Monday, April 23, 2012
Hunger by Knut Hamsun
Groundbreaking but not earth-shattering
This novel by Nobel Prize-winning Norwegian author Knut Hamsun relates the thoughts and actions of an unnamed, unemployed, and starving narrator who ekes out a meagre existence in the city of Kristiania (known today as Oslo). Besides selling an occasional philosophical article to the local newspapers, this man has no means of reliable income and does not put forth much effort into acquiring any. Though apparently well-educated, he exhibits obvious signs of mental illness. It’s unclear, however, whether his psychological problems are the result of his hunger and unemployment, or vice versa. He considers himself to be singled out for persecution by God, and curses the Almighty defiantly. While he recognizes his own wretchedness, his preoccupation with personal dignity and civilized propriety often results in him turning down money or food that may be of valuable use in prolonging his life. Through this first-person account of a troubled and delusional mind, Hamsun provides a sometimes bleak, sometimes comical vision of the frustrating insignificance of an individual lost within the framework of modern civilization.
Hunger was first published in 1890, but in style and substance it is decades ahead of its time. It demonstrates one of the first uses of the stream of consciousness narrative mode, and in its preoccupation with internal human psychology as opposed to concrete plot events, it is a precursor to much of the modernist literature of the early 20th century.
Unfortunately, one of the characteristics of modernism evident in this book is the lack of a satisfying plot. Hamsun’s primary concern is providing a psychological profile of his character, and little attention is paid to the structure of the story. The narrator wanders the streets, running into friends, acquaintances, and strangers, pathologically lying to them about his wretched condition. Sometimes he lucks into money which he self-destructively squanders. There’s no progression forward towards a finality. The scenes of this novel could be shuffled like a deck of cards with little consequence to its overall effect. A few paragraphs of conclusion are tacked onto the back end of the book, but the ending is such a convenient resolution that it seems a little silly in its disregard for the preceding tone of the overall narrative.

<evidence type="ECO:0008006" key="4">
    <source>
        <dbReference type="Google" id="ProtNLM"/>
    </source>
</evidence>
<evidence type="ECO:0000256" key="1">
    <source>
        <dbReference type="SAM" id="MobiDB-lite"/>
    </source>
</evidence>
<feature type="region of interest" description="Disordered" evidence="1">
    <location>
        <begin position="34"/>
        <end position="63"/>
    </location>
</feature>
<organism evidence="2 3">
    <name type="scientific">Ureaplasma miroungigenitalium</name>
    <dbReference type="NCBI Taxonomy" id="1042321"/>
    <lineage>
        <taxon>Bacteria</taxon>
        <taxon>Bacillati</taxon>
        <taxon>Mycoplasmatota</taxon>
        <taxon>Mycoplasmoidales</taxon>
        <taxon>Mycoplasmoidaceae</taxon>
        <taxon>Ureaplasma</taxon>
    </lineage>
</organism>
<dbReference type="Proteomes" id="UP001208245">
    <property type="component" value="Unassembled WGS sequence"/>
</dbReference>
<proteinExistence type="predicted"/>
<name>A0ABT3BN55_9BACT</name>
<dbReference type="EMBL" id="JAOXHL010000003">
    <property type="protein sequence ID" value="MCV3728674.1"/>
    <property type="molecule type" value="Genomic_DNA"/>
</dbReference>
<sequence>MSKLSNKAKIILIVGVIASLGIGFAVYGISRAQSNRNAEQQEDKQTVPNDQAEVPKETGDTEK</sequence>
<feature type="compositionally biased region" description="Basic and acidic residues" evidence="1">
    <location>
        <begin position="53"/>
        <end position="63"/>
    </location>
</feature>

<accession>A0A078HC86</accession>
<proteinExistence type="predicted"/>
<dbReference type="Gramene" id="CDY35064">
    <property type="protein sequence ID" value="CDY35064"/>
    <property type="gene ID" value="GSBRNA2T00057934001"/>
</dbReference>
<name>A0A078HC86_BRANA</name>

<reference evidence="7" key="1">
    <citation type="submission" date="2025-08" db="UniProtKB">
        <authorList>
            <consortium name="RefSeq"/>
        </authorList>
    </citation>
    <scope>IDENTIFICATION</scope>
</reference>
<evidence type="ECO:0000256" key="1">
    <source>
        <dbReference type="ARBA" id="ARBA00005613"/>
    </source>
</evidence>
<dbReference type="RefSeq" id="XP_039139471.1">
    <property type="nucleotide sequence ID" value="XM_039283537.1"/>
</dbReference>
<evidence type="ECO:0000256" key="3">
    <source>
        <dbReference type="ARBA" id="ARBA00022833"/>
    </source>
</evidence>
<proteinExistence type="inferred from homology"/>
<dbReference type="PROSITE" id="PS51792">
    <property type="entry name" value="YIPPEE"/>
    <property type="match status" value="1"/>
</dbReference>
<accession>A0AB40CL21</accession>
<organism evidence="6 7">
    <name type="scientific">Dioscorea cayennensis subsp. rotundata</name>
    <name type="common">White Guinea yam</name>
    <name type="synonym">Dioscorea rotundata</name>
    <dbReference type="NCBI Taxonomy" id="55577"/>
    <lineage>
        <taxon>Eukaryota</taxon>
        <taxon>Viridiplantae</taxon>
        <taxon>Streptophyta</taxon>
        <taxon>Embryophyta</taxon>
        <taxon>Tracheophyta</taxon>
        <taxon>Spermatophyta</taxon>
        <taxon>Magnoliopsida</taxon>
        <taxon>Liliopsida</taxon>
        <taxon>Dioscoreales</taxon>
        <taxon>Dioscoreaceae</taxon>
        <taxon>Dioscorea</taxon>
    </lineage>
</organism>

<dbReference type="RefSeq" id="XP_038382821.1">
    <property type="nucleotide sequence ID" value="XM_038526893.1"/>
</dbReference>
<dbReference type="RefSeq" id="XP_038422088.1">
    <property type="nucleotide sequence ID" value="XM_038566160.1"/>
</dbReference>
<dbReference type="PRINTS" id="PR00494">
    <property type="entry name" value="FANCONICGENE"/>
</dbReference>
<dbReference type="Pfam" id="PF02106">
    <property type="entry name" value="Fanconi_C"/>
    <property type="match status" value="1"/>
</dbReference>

Hunger is an important novel, but that doesn’t necessarily make it an enjoyable read. While I appreciate its influence on the history of world literature, the book itself is good but not great. It did produce a profound enough effect on me, however, that I hope to read more of Hamsun’s work in the future.
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